It’s a new year, but I didn’t have to tell you all that. Everyone, likely, for weeks has been discussing what their resolutions will be and what they hope to accomplish in the new year. It’s the same scenario every year. Many of us make resolutions we never intend to keep. That’s why, several years ago, I stopped even bothering to make any up. I just didn’t see the point anymore.
For as long as I can remember, I’ve always been a pessimist. Once, my mom told me that when I was three, and we moved to California, I kept telling her that I would never make any new friends. (Unless I got that story wrong, but that’s what I remember her saying). I have always found it hard to find the good in any situation and the glass is always half empty.
As I’ve gotten older, life has just made me more negative and cynical. Nowadays, instead of driving my mom nuts, I drive my husband nuts with all the negativity. There are people all around me, but I always feel lonely, depressed, and in the dark. Then, as I’m feeling bad about how I feel, I berate myself because I believe I am supposed to be joyful and optimistic. I have God in my life, so shouldn’t that be enough? Shouldn’t that make me content? I go around and around in my head. So what should I do?
I think about the verse that most people I know seem to like best, Philippians 4:13, “I am able to do all things through the one [Christ] who strengthens me.” It seems, to me, people like to quote that verse and talk about glorious victories. And in some ways, it does. But, what if we back up a couple of verses? Verses 11 and 12 read, “I am not saying this because I am in need, for I have learned to be content in any circumstance. I have experienced times of need and times of abundance. In any and every circumstance I have learned the secret of contentment, whether I go satisfied or hungry, have plenty or nothing.”
Paul was saying that Christ gave him the strength to be content in any circumstance, not just ones that led to a victory. He would be content no matter how long he went hungry or in need and he would be content when he was satisfied and had plenty. It seems that Christ gave him the strength to stay on an even keel. To keep him from depression when he was in the dark and to keep him from pride or arrogance when he felt on top of the world. I believe we could say that Christ gave him the strength to also die for Him. How many people think about that when they quote Philippians 4:13?
So back to my issue of being content. Yes, God does give me the strength to be content. But, as with all of the other “gifts” He give us, we have to accept it. I have to let go and let God in. I have to choose to accept what He has to offer. Every day, I have to choose to ask for His strength to move my mind and thoughts from the darkness and depression into the light and contentment.
Like choosing what to wear each morning; I have to get up and choose to put on the full armor of God. Because what happens in my mind is more than just my thoughts. There is always a war going on and I have to make the choice to stand and fight. As it says in Ephesians 6:10-17:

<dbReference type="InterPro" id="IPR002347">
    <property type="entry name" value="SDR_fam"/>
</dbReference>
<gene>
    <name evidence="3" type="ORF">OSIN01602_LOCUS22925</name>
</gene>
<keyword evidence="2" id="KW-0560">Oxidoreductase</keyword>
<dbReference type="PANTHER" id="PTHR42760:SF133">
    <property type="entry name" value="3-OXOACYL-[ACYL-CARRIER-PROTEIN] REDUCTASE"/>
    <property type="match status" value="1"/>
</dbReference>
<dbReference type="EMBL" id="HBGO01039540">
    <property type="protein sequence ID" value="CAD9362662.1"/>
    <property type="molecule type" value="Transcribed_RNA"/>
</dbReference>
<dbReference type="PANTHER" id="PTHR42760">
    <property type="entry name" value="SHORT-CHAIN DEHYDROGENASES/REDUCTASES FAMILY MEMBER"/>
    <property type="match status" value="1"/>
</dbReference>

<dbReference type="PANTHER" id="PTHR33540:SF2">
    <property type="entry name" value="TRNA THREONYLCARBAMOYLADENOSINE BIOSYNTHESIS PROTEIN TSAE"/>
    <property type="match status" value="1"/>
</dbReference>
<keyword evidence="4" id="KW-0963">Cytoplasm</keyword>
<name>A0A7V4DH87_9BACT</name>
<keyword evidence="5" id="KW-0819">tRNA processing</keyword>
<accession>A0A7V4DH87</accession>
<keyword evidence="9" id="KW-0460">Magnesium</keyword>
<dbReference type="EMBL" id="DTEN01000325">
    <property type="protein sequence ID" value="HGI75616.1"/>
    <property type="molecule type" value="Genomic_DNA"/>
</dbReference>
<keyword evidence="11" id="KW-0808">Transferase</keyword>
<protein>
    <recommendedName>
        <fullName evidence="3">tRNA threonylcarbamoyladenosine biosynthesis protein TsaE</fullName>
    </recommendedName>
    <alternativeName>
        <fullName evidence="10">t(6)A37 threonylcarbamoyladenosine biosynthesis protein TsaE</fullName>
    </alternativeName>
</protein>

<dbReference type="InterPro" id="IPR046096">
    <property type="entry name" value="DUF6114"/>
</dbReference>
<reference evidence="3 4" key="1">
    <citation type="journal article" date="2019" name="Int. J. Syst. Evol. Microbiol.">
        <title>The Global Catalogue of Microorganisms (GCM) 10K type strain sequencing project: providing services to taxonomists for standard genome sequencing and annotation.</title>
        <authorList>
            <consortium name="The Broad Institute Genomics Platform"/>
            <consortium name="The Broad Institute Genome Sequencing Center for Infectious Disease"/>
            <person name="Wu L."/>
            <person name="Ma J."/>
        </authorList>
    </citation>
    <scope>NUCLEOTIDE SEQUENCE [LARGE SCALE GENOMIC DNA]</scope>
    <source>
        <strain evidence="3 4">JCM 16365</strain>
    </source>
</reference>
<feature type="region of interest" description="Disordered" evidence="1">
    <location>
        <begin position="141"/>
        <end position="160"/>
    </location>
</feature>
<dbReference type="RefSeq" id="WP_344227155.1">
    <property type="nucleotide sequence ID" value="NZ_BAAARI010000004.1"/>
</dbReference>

“Finally, be strengthened in the Lord and in the strength of his power. (11) Clothe yourselves with the full armor of God so that you may be able to stand against the schemes of the devil. (12) For our struggle is not against flesh and blood, but against the rulers, against the powers, against the world rulers of this darkness, against the spiritual forces of evil in the heavens. (13) For this reason, take up the full armor of God so that you may be able to stand your ground on the evil day, and having done everything, to stand. (14) Stand firm therefore, by fastening the belt of truth around your waist, by putting on the breastplate of righteousness, (15) by fitting your feet with the preparation that comes from the good news of peace, (16) and in all of this, by taking up the shield of faith with which you can extinguish all the flaming arrows of the evil one. (17) And take the helmet of salvation and the sword of the Spirit, which is the word of God.”
So, as I get up each morning, I have to remind myself to choose. Choose to ask for His strength (pray). Choose to put on the armor (read my Bible). Choose to stand and fight–fight against the forces of evil and the thoughts that invade my mind. I know it will be a painful battle, marked by many scars. But in the end, all will be healed.
Lord, I ask you today, and every day, come. Come into my heart; knead it until it’s soft. Come into my thoughts; sweep all the dirt away. Come into my life; turn up the light until it shines out Your glory. Mold me as the potter molds the clay. Help me to stop struggling against Your will. Remove the fears and insecurities that keep me walled in, away from everyone. Help me to understand Your will and the plans that you have for me. I cry out to You, “Come and save me! Make me Yours.” I want to know You. I want to grow. I want to truly understand what it means to be Your child. Come and find your lost sheep. I humbly and painfully ask in Jesus’ name. AMEN!